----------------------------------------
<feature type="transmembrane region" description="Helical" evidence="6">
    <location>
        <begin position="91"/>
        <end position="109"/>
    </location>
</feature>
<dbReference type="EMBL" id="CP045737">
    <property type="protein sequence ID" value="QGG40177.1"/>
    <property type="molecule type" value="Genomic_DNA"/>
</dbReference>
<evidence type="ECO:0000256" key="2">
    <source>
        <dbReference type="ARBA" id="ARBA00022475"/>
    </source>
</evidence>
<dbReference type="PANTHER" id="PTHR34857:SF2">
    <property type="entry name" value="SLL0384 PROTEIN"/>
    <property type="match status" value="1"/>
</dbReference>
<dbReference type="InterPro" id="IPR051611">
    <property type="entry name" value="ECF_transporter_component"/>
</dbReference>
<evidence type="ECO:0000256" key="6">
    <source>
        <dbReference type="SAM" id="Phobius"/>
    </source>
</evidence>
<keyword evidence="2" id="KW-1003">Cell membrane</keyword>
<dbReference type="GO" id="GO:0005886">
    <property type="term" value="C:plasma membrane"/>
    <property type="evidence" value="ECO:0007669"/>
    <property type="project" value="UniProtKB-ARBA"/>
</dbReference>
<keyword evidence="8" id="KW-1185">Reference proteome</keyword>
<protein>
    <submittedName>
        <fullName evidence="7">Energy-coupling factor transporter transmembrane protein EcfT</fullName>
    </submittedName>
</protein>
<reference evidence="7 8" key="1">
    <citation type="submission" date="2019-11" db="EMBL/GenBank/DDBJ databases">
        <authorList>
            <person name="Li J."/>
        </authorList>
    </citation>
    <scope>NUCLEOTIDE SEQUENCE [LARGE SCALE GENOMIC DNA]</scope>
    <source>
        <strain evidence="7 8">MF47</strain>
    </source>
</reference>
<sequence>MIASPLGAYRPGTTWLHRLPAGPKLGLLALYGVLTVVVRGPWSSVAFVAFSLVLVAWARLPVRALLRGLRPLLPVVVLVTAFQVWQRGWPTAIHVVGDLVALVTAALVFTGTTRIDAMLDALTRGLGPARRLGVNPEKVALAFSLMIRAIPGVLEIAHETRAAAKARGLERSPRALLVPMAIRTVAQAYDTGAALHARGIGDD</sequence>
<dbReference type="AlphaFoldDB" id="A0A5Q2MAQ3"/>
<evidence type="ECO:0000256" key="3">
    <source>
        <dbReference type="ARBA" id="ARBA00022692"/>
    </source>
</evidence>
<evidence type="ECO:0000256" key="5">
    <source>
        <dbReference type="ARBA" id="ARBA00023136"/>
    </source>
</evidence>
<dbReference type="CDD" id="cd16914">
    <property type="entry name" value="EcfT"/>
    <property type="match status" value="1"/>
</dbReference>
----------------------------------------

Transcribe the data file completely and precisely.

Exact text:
<feature type="transmembrane region" description="Helical" evidence="6">
    <location>
        <begin position="91"/>
        <end position="109"/>
    </location>
</feature>
<dbReference type="EMBL" id="CP045737">
    <property type="protein sequence ID" value="QGG40177.1"/>
    <property type="molecule type" value="Genomic_DNA"/>
</dbReference>
<evidence type="ECO:0000256" key="2">
    <source>
        <dbReference type="ARBA" id="ARBA00022475"/>
    </source>
</evidence>
<dbReference type="PANTHER" id="PTHR34857:SF2">
    <property type="entry name" value="SLL0384 PROTEIN"/>
    <property type="match status" value="1"/>
</dbReference>
<dbReference type="InterPro" id="IPR051611">
    <property type="entry name" value="ECF_transporter_component"/>
</dbReference>
<evidence type="ECO:0000256" key="6">
    <source>
        <dbReference type="SAM" id="Phobius"/>
    </source>
</evidence>
<keyword evidence="2" id="KW-1003">Cell membrane</keyword>
<dbReference type="GO" id="GO:0005886">
    <property type="term" value="C:plasma membrane"/>
    <property type="evidence" value="ECO:0007669"/>
    <property type="project" value="UniProtKB-ARBA"/>
</dbReference>
<keyword evidence="8" id="KW-1185">Reference proteome</keyword>
<protein>
    <submittedName>
        <fullName evidence="7">Energy-coupling factor transporter transmembrane protein EcfT</fullName>
    </submittedName>
</protein>
<reference evidence="7 8" key="1">
    <citation type="submission" date="2019-11" db="EMBL/GenBank/DDBJ databases">
        <authorList>
            <person name="Li J."/>
        </authorList>
    </citation>
    <scope>NUCLEOTIDE SEQUENCE [LARGE SCALE GENOMIC DNA]</scope>
    <source>
        <strain evidence="7 8">MF47</strain>
    </source>
</reference>
<sequence>MIASPLGAYRPGTTWLHRLPAGPKLGLLALYGVLTVVVRGPWSSVAFVAFSLVLVAWARLPVRALLRGLRPLLPVVVLVTAFQVWQRGWPTAIHVVGDLVALVTAALVFTGTTRIDAMLDALTRGLGPARRLGVNPEKVALAFSLMIRAIPGVLEIAHETRAAAKARGLERSPRALLVPMAIRTVAQAYDTGAALHARGIGDD</sequence>
<dbReference type="AlphaFoldDB" id="A0A5Q2MAQ3"/>
<evidence type="ECO:0000256" key="3">
    <source>
        <dbReference type="ARBA" id="ARBA00022692"/>
    </source>
</evidence>
<evidence type="ECO:0000256" key="5">
    <source>
        <dbReference type="ARBA" id="ARBA00023136"/>
    </source>
</evidence>
<dbReference type="CDD" id="cd16914">
    <property type="entry name" value="EcfT"/>
    <property type="match status" value="1"/>
</dbReference>